- Variation predictable probabilistically
- Phenomena that are active within the system
- Variation within a historical experience base which is not regular
- Lack of significance in individual high and low values
This variation usually lies within three standard deviations from the mean where 99.73% of values are expected to be found. On a control chart, they are indicated by a few random points that are within the control limit. These kinds of variations will require management action since there can be no immediate process to rectify it. You will have to make a fundamental change to reduce the number of common causes of variation. If there are only common causes of variation on your chart, your process is said to be “statistically stable.”
When this term is applied to your chart, the chart itself becomes fairly stable. Your project will have no major changes, and you will be able to continue process execution hassle-free.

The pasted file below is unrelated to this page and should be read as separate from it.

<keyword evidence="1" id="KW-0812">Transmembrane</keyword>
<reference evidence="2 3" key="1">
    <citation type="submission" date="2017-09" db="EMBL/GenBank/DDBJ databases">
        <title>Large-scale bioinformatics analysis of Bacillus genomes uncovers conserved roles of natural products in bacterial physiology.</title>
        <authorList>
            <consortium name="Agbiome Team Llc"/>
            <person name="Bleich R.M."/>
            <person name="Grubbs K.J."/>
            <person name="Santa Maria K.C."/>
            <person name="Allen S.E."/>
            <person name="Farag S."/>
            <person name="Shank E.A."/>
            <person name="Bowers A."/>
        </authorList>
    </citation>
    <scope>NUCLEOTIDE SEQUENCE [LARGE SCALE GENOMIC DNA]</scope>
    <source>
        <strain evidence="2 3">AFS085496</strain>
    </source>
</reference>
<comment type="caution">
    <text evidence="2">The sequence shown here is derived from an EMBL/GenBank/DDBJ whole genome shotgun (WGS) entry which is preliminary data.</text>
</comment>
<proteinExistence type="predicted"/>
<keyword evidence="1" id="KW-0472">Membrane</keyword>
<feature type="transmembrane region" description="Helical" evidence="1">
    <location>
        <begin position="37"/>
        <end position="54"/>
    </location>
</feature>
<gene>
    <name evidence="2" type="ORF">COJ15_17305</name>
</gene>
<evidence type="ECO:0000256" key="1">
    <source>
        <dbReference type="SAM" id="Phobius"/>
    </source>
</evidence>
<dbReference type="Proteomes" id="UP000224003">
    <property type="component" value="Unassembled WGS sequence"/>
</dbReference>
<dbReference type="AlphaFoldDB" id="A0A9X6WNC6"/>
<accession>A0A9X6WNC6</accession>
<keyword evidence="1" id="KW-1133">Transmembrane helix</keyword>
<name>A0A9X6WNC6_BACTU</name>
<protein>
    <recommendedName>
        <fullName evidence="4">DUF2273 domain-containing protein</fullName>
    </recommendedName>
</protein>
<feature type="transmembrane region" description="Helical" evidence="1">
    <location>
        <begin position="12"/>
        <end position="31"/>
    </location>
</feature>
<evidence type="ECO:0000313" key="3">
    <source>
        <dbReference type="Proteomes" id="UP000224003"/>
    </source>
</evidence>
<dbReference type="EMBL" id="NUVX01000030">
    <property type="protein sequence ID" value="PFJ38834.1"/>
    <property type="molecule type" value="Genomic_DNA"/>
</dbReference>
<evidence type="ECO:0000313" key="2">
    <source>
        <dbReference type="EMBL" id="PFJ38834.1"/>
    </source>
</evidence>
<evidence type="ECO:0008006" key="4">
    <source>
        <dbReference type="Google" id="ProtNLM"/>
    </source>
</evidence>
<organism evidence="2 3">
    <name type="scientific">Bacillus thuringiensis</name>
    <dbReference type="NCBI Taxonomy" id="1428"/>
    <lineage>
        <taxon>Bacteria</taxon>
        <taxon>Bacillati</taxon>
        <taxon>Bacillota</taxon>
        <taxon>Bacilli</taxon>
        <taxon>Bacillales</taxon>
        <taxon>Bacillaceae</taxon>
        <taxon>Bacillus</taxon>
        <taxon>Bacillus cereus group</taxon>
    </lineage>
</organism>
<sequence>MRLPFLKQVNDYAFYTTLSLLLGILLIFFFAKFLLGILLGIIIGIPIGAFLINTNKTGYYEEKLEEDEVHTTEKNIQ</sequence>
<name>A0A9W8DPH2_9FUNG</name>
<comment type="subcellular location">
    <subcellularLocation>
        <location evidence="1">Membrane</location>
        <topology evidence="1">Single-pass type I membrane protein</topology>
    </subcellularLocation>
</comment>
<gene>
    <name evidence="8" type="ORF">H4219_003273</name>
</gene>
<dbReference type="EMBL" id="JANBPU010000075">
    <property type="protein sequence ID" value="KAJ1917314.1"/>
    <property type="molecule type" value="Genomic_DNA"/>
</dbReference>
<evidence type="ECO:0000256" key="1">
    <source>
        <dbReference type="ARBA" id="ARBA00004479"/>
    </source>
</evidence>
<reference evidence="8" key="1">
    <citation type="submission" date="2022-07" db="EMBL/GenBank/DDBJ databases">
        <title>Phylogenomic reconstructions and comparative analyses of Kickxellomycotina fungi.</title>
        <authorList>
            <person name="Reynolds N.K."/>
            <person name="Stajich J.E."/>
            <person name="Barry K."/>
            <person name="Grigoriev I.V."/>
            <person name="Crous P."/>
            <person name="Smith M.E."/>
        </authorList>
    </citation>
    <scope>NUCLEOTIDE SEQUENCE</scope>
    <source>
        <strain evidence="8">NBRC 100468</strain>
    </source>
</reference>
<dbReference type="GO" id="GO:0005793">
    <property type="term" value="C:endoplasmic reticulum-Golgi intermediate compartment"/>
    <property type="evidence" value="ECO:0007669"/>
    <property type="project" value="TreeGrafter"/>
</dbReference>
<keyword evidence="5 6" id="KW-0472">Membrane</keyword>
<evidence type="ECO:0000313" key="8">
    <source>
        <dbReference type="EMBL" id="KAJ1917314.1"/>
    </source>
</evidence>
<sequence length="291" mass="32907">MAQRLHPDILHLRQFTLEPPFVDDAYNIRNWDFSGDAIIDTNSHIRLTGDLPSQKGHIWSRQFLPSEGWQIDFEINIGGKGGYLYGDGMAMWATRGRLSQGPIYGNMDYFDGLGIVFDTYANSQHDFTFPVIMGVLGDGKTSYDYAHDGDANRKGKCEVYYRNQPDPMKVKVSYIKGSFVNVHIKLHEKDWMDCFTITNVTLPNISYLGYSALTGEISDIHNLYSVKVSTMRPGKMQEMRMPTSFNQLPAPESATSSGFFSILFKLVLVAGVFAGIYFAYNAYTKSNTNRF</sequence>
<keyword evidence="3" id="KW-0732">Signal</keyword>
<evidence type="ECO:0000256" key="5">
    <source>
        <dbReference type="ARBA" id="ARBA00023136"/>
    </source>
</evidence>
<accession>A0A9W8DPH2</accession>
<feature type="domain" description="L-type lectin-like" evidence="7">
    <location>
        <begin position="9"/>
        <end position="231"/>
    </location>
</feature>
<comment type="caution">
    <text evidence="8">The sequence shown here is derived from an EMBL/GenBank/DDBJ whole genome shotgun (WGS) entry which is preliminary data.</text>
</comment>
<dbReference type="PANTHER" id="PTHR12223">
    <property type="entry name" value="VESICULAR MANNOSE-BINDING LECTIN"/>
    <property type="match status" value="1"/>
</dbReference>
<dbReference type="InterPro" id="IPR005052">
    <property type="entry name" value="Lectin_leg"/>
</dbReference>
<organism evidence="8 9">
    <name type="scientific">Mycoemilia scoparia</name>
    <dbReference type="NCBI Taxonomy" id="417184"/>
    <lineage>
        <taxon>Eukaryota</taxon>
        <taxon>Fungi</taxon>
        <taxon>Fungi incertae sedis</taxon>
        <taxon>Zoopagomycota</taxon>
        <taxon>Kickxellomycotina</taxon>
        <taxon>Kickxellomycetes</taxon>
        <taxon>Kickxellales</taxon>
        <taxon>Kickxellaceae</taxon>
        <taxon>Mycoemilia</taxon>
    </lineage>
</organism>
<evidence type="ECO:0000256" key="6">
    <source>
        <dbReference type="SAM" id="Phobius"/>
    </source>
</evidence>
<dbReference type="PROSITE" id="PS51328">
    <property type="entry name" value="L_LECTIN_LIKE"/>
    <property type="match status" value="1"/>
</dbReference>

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Common Cause Variation Examples
Consider an employee who takes a little longer than usual to complete a specific task. He is given two days to do a task, and instead, he takes two and a half days; this is considered a common cause variation. His completion time would not have deviated very much from the mean since you would have had to consider the fact that he could submit it a little late.
Here’s another example: you estimate 20 minutes to get ready and ten minutes to get to work. Instead, you take five minutes extra to get ready because you had to pack lunch and 15 additional minutes to get to work because of traffic.